TIU Global Dialogue Series: CHINA’S NEW WORLD ORDER

Lecture on China’s New World Order by Professor Hak Yin Li

By Afia Ibnat

The 20th TIU Global Dialogue was held on June 18th to commemorate the release of Professor Hak Yin Li’s new book, “China’s New World Order: Changes in the Non-Intervention Policy”. The hybrid session was moderated by Professor Lamont and was attended by various professors from the IR department along with students from TIU and beyond.

The presentation briefly explained the overarching research puzzle of the book – mainly China’s long-standing contradictory non-interference policy in light of the new soft-intervention policies towards four countries, namely Myanmar, North Korea and the two Sudans. Professor Li’s topic also explored whether there are any Chinese norms or principles that could imply a challenge to the current American world order.

According to his research, there are a few schools of thought in analyzing the rise of China. Professor Li explained that on one hand, some scholars claim that China is a Revisionist Power that will upset the status quo, while on the other hand, there is an assumption that China is a Status-Quo Power, meaning it is a norm-compliant state that wants to uphold the current system.

However, there is also a third perspective called the Synthesis Perspective that states that China is neither a Revisionist or Status Quo power, but a limitation of this lens is that it fails to shed light on what exactly China is. Is China a norm taker or a norm setter, or somewhere between the two? Lastly, Professor Li explains that many authors have advocated for the Chinese Perspective, which begs for a departure from the traditional US lens in looking at China’s rise.

China’s non-intervention policies contradict their newly-developed soft-intervention policy.

The presentation then examined some discrepancies in foreign policies among the US, New Zealand and India. The trend showed that countries claim they’ll do one thing, but end up doing something else entirely. So how does China play into this? Professor Li argued that China’s non-intervention policies contradict their newly developed soft-intervention policy. China’s relationship with North Korea had been less than ideal before China economically manipulated North Korea into changing its stance. As for Myanmar, China proposed a three-stage plan to resolve the Rohingya crisis, and also incentivized Myanmar to reach a resolution by offering aid.

Afterwards, there was a thought-provoking Q&A session that engaged the audience. Professor Miyashita asked about the difference between soft and hard intervention policies, and whether the rise of China poses a threat for the current world order. Professor Li explained that while economic, political, and military interventions tend to be considered “hard” interventions, soft interventions include diplomatic persuasion and economic manipulation as shown in the case studies. As for the global threat, China is a self-restrained power that does not want to imitate the US even though it has similarities to the US and other great Western powers in the past. According to Professor Li, “China will not be a threat to other countries unless they give up the [self-restraining] principle.”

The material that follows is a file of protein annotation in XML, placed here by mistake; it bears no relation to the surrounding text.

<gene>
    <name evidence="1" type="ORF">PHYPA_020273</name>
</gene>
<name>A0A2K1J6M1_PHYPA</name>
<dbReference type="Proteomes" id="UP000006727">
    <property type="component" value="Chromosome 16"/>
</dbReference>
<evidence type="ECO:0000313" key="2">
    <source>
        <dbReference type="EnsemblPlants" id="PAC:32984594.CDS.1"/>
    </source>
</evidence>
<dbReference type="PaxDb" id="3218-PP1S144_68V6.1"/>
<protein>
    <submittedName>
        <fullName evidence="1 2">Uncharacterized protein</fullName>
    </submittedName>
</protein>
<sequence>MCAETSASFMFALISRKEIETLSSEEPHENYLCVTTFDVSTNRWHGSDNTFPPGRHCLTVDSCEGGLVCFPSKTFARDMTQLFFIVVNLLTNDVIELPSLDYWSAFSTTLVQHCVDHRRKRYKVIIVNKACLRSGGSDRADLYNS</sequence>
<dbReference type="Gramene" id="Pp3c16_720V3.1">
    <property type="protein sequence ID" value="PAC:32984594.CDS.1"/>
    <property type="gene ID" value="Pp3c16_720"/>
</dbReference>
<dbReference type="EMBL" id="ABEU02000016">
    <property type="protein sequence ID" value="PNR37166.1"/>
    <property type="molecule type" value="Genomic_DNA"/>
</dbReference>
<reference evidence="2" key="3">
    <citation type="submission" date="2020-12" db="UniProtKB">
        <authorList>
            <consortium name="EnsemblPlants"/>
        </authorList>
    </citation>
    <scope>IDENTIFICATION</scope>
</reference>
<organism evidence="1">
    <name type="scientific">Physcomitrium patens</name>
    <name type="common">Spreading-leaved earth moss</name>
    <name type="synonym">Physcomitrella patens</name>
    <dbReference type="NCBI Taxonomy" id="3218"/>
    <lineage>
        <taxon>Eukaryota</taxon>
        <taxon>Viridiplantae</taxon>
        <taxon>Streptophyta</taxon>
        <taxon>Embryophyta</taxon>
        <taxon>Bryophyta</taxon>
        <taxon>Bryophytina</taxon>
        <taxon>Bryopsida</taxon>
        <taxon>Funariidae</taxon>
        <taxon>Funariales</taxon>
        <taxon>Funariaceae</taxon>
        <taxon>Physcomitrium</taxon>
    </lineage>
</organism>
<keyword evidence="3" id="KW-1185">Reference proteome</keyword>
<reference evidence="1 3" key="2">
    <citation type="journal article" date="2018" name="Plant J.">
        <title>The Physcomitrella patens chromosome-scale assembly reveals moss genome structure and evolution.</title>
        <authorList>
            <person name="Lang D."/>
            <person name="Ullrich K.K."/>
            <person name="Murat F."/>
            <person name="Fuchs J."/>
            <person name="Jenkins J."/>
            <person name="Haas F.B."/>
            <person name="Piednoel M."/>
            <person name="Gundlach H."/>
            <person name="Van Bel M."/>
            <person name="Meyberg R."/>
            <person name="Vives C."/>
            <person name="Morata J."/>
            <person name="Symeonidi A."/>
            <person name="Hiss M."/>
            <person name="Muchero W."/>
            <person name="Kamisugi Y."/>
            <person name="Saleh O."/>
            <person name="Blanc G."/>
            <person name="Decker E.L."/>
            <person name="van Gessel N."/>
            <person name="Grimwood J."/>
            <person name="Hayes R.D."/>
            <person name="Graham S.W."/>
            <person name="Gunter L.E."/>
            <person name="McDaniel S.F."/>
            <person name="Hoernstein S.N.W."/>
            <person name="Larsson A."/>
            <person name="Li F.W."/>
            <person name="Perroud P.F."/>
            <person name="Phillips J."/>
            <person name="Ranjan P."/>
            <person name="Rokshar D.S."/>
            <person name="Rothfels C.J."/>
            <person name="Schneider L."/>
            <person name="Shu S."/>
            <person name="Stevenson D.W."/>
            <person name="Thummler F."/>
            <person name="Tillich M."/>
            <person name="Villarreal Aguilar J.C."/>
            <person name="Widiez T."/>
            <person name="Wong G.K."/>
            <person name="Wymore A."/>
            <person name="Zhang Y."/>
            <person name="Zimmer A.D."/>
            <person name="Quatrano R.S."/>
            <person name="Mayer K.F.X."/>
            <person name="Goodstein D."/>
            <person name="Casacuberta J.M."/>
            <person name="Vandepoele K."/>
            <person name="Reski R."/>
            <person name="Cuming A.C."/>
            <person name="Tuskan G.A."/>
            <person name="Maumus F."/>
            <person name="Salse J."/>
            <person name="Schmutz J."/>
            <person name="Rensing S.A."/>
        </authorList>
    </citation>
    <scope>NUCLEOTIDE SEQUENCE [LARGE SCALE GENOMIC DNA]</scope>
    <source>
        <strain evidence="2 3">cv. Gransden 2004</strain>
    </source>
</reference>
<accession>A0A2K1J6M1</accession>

In response to Professor Mema’s question as to what China’s endgame is and whether the US’s model of hegemony provides an example for China, Professor Li responded that the cost for China to become a global hegemony is too high considering the military expenses that the US has spent on maintaining oversea military bases alone. China simply cannot compete and does not aspire to follow the US in this case.

While speaking to Professor Li after the conference, I had the opportunity to ask him about the chances of China pressuring Myanmar into safely repatriating the Rohingya. He explained that while China will not directly put pressure on Myanmar to resolve the crisis due to its high sensitivity, it has been indirectly incentivizing Myanmar through development opportunities in Rakhine state with the Belt and Road Initiative.

China will not be a threat to other countries unless they give up the self-restraining principle

Overall, Professor Li concluded that China is a norm-making Revisionist and Self-Restrained Power that aims to differentiate itself from other countries, especially the US. Although China has a non-interventionist policy, it often tries to economically manipulate countries or interfere in their affairs by inserting itself into their crises. This shows that China does not necessarily prioritize its own norms and principles and does not hesitate to contradict itself, which at the end of the day shapes Beijing into a largely pragmatic political actor.

Leave a Reply